The Federal Communications Commission (FCC) is an independent U.S. government agency that was established by the Communications Act of 1934, during the presidency of Franklin D. Roosevelt. They are directly responsible to Congress and have within their jurisdiction the District of Columbia, 50 U.S. states, and U.S. possessions.

The Commission regulates interstate and international communications by radio, television, wire, satellite, and cable. They investigate and study all phases of radio installations on vessels and aircraft; also those in police, fire, and forestry. It supervises the Emergency Alert System to notify and instruct the public in the event of a local or national emergency, like in Ghostbusters. The Commission also assigns call signs.

There are seven FCC Bureaus: Cable Services, Common Carrier, Consumer Information, Enforcement, International, Mass Media, and Wireless Telecommunications. They are responsible for developing and implementing regulatory programs, processing applications for licenses or other filings, analyzing complaints, conducting investigations, and taking part in FCC hearings. The staff offices are: Administrative Law Judges, Communications Business Opportunities, Engineering and Technology, General Counsel, Inspector General, Legislative and Intergovernmental Affairs, Managing Director, Media Relations, Plans and Policy, and Workplace Diversity.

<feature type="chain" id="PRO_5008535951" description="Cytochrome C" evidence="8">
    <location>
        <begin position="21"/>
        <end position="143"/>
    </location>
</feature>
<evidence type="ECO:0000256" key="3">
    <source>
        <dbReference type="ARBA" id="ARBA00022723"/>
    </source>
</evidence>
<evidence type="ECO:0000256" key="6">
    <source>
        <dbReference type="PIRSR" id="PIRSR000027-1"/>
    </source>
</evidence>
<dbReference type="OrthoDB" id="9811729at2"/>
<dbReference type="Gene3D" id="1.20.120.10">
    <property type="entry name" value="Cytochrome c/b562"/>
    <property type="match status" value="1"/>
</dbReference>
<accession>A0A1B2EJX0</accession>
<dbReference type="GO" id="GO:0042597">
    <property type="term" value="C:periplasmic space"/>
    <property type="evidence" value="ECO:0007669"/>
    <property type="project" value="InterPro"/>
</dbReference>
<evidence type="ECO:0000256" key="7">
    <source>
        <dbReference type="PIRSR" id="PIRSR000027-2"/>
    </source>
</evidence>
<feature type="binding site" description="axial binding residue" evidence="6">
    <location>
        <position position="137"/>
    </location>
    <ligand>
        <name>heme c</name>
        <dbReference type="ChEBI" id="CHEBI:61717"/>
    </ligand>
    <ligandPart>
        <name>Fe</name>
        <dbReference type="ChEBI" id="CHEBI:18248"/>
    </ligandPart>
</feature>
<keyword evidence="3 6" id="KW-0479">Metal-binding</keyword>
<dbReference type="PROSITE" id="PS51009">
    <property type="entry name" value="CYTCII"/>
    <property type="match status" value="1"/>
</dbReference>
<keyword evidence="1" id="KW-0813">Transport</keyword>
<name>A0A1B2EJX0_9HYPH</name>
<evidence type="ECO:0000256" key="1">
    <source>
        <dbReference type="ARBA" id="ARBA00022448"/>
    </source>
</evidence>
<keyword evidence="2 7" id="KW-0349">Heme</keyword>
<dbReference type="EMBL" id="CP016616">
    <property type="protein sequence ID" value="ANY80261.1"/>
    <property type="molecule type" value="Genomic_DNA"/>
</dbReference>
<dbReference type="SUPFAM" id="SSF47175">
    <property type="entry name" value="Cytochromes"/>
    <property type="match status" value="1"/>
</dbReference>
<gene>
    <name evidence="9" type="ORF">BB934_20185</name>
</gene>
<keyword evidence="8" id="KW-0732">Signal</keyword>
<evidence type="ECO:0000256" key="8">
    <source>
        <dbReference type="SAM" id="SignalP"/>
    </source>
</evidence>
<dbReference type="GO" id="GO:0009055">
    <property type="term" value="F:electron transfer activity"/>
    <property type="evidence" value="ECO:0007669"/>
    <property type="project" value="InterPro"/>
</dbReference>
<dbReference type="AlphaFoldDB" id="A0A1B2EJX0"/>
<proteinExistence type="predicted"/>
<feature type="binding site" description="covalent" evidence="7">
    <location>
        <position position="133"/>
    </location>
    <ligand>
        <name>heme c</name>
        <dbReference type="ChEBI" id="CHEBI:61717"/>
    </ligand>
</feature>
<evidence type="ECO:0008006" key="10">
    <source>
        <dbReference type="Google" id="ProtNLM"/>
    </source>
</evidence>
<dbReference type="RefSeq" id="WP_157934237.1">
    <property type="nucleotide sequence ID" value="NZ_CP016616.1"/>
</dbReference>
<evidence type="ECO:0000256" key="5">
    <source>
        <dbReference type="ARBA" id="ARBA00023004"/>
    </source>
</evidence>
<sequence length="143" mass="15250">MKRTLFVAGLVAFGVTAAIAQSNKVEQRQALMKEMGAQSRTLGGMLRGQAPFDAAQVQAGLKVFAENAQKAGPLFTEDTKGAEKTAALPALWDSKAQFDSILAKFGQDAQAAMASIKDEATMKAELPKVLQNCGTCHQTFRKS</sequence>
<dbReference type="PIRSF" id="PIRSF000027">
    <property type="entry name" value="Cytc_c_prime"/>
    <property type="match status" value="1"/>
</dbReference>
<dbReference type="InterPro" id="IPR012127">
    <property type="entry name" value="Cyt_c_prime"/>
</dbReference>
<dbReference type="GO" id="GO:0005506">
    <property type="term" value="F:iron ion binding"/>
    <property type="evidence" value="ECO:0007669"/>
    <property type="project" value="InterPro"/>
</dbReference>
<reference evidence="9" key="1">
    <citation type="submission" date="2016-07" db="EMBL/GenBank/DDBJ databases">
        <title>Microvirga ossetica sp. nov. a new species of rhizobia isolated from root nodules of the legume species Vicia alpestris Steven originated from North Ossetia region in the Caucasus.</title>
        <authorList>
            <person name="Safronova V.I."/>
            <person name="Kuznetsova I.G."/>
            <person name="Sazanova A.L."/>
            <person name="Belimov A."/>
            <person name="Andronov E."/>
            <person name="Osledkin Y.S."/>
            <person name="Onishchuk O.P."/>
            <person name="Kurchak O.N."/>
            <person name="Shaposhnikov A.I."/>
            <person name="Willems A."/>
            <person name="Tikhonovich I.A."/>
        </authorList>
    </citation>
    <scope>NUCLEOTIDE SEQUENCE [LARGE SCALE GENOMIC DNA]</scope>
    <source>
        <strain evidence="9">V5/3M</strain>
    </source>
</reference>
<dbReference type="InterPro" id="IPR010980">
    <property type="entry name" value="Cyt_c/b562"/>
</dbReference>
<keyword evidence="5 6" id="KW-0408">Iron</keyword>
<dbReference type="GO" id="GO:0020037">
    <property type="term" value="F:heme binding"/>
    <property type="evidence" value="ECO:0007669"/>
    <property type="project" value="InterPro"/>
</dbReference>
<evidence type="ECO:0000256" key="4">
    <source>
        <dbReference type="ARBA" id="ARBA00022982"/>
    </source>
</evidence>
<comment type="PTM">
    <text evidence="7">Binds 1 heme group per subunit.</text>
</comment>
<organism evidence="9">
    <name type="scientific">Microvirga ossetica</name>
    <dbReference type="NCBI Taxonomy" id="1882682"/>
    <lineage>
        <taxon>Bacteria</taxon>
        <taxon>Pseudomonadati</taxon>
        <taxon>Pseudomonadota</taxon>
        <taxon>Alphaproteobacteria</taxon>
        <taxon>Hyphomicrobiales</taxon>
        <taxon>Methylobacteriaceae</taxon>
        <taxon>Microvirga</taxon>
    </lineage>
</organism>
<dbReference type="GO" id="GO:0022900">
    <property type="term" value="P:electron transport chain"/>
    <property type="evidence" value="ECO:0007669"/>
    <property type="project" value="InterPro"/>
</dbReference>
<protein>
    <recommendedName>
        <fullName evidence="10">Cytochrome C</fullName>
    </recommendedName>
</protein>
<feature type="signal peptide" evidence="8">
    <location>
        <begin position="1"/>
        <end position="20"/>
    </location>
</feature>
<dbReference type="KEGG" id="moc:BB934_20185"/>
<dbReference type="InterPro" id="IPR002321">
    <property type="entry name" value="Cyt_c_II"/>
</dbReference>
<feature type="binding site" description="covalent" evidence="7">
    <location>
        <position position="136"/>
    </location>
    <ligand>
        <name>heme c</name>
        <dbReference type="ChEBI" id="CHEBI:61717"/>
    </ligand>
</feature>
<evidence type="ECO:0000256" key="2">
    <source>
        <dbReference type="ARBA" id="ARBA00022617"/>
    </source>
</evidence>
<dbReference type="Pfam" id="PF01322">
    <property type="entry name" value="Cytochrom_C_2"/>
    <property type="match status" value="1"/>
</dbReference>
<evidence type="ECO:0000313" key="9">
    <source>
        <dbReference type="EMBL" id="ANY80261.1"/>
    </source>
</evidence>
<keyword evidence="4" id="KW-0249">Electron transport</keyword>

The President appoints five Commissioners to be directors for five-year terms, only three of which can be in the same political party. One of these five Commissioners serves as the Chairperson, who delegates management and administrative responsibility to the Managing Director. In other words, he plays golf.

Those interested in more details about the Commission may purchase FCC rules or the Communications Act from the Government Printing Office or may obtain free, single copies, of information produced for the public by the FCC, by writing to: The Public Service Division, Federal Communications Commission, 445 12th St. S.W, Washington, D.C. 20554, or by calling 202-418-0200/TTY 202-418-2555.

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